Features

(Anti)Institutional Menses: Our Blood, Our Business

Photo courtesy of “Jane”

Jane started us off by saying “I grew up in the US, so I could never count on having healthcare.” Jane (for whom I’m using a pseudonym) is a midwife, dark hair pulled back in a low ponytail, with a warm look in her eyes. She’s holding a device that looks like a weird experiment, some …

Books

Laura L. Heinemann’s Transplanting Care

Transplanting Care: Shifting Commitments in Health and Care in the U.S. 

Laura L. Heinemann

Rutgers University Press, 186 pp.

 

Heinemann’s work eschews the dramatic moment of transplant surgery in favor of detailing the transplant process as it occurs across space and time, always intertwined within the rhythms and realities of everyday life. Based on 24 nonconsecutive months of fieldwork …

Features

Technologies of Care: Administering Donated Breast Milk in a South African Neonatal Intensive Care Unit

This article is part of the series:

This is the third installment of the series from the University of Cape Town’s First Thousand Day Research Group. My research traces out the pathways of donated milk from donor to recipient in a state neonatal unit in South Africa (Waltz 2015), to show how care and technologies are interwoven in complex and sometimes surprising ways.

Breastfeeding is widely seen

Books

How did we get here? A review of Yasmin Gunaratnam’s “Death and the Migrant: Bodies, Borders and Care”

death and the migrant cover

Death and the Migrant: Bodies, Borders and Care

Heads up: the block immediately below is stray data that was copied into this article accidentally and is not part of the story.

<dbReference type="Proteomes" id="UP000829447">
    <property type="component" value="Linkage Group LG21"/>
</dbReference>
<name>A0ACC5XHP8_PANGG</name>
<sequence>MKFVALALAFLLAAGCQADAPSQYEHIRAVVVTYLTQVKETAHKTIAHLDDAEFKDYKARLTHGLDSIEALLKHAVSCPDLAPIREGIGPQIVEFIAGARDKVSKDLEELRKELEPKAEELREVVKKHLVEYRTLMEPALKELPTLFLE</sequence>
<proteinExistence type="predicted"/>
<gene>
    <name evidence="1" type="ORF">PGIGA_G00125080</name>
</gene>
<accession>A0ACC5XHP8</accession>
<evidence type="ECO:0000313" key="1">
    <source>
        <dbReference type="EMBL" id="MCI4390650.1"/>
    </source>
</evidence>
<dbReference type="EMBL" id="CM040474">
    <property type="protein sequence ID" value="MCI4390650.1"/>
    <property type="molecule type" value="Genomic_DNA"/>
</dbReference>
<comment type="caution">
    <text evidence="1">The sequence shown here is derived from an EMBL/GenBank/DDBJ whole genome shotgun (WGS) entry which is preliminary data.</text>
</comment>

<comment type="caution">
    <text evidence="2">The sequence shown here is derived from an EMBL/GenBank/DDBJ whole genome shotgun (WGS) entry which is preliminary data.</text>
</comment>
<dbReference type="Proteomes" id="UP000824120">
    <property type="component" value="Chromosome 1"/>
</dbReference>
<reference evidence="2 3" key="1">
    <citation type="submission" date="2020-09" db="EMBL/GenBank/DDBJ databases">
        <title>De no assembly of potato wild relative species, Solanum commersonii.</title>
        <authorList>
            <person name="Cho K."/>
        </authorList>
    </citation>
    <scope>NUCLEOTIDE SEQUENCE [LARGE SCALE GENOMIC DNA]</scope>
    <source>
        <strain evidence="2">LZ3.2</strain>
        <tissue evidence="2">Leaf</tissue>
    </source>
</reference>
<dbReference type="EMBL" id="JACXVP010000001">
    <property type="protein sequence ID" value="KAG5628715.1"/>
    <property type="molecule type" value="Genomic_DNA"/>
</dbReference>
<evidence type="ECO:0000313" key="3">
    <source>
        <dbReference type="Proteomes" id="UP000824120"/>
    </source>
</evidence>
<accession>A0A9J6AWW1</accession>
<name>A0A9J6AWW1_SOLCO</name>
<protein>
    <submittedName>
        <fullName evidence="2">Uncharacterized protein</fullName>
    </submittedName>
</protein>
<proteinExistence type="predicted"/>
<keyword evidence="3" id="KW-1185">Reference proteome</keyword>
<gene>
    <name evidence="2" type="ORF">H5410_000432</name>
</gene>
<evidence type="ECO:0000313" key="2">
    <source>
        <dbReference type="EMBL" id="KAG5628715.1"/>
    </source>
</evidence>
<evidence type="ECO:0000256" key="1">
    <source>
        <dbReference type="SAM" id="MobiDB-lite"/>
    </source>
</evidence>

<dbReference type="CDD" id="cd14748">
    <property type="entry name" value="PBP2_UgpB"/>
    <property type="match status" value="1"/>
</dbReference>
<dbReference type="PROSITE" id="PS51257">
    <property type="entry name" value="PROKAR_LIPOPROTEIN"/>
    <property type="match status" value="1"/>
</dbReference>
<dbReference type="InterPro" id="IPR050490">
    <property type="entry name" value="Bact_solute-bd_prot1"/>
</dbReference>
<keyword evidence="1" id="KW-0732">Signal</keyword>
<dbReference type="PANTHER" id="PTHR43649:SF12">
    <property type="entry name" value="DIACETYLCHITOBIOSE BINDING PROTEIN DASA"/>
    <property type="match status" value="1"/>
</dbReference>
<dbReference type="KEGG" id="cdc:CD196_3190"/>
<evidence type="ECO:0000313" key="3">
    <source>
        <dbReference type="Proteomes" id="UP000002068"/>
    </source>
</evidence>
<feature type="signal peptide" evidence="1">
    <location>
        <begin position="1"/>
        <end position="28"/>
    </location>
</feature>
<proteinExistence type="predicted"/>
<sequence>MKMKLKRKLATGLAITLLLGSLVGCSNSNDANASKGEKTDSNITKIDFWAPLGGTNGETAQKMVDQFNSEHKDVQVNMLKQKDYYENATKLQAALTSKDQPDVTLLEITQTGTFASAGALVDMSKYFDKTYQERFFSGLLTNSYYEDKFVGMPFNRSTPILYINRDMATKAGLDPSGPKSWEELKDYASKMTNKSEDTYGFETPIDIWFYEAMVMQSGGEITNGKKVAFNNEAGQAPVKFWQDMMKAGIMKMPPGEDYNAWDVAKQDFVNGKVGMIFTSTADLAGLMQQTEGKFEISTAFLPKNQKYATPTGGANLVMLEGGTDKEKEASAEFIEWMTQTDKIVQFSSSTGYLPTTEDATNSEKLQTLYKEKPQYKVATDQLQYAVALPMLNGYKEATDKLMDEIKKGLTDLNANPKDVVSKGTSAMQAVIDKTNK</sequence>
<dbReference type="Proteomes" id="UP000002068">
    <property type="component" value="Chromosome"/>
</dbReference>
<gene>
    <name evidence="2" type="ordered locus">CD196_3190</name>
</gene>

by Yasmin Gunaratnam

Bloomsbury Publishing, 2013, 208 pages

 

David Tasma, a Polish Jew and survivor of the Warsaw ghetto, died in 1949 in the care of a British nurse, Cicely Saunders. The £500 he bequeathed to Saunders contributed to the founding of the St Christopher’s Hospice in Sydenham, an institution dedicated …

BooksFeatures

Bianca Brijnath’s “Unforgotten: Love and the Culture of Dementia Care in India”

Brijnath

Unforgotten: Love and the Culture of Dementia Care in India

by Bianca Brijnath

Berghahn Books, 2014, 240 pages

Bianca Brijnath’s book, Unforgotten: Love and the Culture of Dementia Care in India, offers a long-awaited, fresh insight into the lives and experiences of people with dementia and their caregivers in middle-class, middle-aged, educated Delhi-based families. Using the lens of critical …

Features

Conference review: MAGic 2015 Anthropology and Global Health: Interrogating Theory, Policy and Practice

“Global Health is like a containership. The multiple actors —international and local NGOs, humanitarian organisations, scientists, activists, politicians — operate the tugboats, attempting to nudge, tug and pull the ship into its dock, where it will be offloaded and transported, i.e. implemented, by those who were able to demonstrate the greatest technical skill and advantage. […]As anthropologists, we must continue